Diamonds aren’t a biker’s best friend

Have had this link sitting around a couple days, waiting for a chance to use it … so here goes.

Many mornings, if I leave too late, I am part of the sludging slough of cars oozing out of West Seattle toward downtown. I dutifully wait until the precise start of the broken lines on the bus lane before making my move to get into the queue for the 99 North exit. I predictably fume at those who abuse the lane, getting into it much sooner, or looking for their merging moment much further up the line.

Now the link … a Seattle Times column suggesting law enforcers still do keep an eye on that lane. Gotta keep gridlock from devolving into anarchy …

West Seattle & 9/11/01

On this milestone anniversary, five years since 9/11, many of us will find ourselves thinking about it more than on the second/third/fourth anniversaries.

It’s a shame the Alki Statue of Liberty is in the shop, so to speak, right now. Read More

Daring to dis WS

What’s with the disrespect for West Seattle in Times articles these days — particularly with regard to our high schools? First, the tale of the disgruntled house-hunters … now, the tale of the ferry-riding school-district jumpers, which begins with this passage:

West Seattle High School seemed too violent, and private school seemed too elitist, so Barbara Tippett looked across the water to find the right school for her son, Sky.

Too violent? What have I missed? Has something gone horribly wrong since this report showing two weapons expulsions in a school year? (Even one is too many, of course, but sadly I suspect a completely clean campus is impossible to find.) Exactly the same number as Vashon High that same year, by the way.

Wonder where this (allegedly) happened

From a Times story today about Seattle house-hunting, an alarming paragraph that seems to malign our fair side of the bay:

They drove to West Seattle to see a house in their price range. In the neighborhood, they saw a sign posted outside a convenience store near the high school that said something like, “We know you students are thieves. Only one student inside at a time.”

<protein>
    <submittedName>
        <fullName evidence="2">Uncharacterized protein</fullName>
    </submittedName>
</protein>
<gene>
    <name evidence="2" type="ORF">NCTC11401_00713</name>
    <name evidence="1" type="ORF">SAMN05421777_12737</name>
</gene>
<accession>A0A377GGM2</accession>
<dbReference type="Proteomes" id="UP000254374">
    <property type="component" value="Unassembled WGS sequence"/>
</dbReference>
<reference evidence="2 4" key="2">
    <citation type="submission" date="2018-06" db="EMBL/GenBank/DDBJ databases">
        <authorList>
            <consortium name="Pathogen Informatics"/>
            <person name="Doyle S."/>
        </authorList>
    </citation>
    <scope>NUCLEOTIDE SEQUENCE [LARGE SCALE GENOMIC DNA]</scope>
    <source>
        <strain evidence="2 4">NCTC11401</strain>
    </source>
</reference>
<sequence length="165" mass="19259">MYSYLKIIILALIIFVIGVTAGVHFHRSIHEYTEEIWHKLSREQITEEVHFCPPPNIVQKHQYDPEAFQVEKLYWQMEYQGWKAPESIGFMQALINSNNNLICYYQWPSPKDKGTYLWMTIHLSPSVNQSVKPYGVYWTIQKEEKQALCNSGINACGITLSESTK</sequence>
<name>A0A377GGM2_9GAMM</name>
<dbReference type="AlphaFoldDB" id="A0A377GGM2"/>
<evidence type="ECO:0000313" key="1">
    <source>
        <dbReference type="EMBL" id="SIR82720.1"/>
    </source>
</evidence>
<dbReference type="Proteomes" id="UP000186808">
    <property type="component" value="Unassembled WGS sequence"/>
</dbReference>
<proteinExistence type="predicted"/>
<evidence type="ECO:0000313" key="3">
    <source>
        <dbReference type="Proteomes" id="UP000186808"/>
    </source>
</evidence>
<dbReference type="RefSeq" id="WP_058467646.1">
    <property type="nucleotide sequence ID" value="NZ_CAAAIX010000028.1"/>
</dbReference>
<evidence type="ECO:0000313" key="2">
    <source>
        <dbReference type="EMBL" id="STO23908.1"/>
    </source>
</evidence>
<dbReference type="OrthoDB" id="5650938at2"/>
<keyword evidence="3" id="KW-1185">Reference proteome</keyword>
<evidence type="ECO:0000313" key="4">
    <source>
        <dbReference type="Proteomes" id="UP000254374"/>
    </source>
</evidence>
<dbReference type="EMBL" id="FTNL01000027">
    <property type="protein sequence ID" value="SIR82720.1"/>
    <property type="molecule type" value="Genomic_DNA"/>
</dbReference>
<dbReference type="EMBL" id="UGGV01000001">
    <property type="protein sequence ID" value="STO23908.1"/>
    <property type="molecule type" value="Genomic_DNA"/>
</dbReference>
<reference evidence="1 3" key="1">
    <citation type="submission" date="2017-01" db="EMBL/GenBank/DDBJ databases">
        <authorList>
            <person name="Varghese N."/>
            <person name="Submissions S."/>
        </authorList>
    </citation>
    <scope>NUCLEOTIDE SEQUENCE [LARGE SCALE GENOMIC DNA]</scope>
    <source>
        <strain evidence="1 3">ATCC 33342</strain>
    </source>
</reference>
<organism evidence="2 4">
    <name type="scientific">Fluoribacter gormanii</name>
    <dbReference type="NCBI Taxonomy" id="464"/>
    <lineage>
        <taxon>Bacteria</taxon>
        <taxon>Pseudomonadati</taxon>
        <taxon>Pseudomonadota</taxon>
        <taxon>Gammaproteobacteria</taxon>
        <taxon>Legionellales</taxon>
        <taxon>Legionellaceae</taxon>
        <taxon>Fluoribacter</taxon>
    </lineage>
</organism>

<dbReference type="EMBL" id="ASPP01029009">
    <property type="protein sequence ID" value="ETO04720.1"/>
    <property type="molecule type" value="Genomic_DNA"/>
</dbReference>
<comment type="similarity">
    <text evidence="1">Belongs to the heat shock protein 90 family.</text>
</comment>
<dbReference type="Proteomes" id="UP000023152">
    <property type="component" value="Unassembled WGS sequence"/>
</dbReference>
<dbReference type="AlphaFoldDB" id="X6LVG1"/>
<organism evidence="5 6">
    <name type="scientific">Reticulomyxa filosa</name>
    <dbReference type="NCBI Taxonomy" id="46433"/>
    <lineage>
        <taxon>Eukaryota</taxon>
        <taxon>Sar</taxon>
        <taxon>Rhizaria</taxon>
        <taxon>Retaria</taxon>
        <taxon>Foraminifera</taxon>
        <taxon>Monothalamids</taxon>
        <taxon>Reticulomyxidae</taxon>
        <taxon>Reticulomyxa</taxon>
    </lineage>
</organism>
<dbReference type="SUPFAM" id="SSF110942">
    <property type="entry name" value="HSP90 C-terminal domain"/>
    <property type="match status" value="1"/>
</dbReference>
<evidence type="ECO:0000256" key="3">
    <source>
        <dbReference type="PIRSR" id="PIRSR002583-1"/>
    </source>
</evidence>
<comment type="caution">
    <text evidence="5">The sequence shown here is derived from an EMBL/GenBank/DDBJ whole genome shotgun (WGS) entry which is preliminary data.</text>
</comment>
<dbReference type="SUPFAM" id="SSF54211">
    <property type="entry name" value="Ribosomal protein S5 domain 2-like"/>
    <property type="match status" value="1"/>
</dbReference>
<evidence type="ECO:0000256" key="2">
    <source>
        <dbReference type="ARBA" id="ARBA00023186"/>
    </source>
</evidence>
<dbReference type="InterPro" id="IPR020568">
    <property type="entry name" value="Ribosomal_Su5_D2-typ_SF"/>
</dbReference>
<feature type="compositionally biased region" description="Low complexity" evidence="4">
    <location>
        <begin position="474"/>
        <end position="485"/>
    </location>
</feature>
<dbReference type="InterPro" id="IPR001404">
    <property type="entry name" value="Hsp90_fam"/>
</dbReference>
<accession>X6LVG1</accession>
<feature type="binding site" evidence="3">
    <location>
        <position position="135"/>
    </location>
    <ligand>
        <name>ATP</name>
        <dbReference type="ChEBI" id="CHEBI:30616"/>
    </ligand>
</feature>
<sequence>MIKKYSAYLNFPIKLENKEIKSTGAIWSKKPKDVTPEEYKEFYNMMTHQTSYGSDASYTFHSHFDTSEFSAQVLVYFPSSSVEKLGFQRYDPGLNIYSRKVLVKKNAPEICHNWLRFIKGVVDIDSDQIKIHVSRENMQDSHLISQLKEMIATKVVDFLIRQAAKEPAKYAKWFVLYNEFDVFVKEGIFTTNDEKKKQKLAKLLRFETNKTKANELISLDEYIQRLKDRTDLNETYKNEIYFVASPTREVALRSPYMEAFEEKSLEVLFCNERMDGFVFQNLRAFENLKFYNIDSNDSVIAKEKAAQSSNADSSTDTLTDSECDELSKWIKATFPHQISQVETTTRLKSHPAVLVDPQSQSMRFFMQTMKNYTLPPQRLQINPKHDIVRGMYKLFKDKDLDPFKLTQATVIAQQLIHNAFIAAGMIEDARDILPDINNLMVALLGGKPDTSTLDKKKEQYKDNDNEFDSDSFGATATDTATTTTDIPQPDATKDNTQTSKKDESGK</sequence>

They couldn’t see themselves living there.

OK, which high school would that have been? Neither West Seattle HS nor Sealth HS has a convenience store within a block or so, unless my memory is failing me. Perhaps a high school temporarily housed at Boren? Although I can’t think of any convenience stores adjacent to that campus either …

More on the Beach Battle

September 3, 2006 1:17 pm
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 |   West Seattle news

The Seattle Times has a few more details on the restaurant rumble that landed the owner of Christo’s in jail. (According to the online King County Jail roster, he got out shortly after midnight.)

Alki altercation

Well, the Yahoo! Alki group confirms informally what I saw on a tv-news report tonight — cops swarming Alki this afternoon, not for Cruisers Gone Crazy, but for Restaurant Owners Rumbling. Didn’t know till now that the Duke’s and Christo’s bigwigs had bad blood. And as of this writing, King County’s jail roster shows the Christo’s boss behind bars.

Life’s a beach

The P-I takes on Alki’s summer of semi-discontent today. P.S., the “blogger who writes often about Alki” quoted at the very end is not me … took me a minute to figure out who it actually is.

Soldier with WS ties killed in Iraq

August 12, 2006 9:01 am
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 |   West Seattle news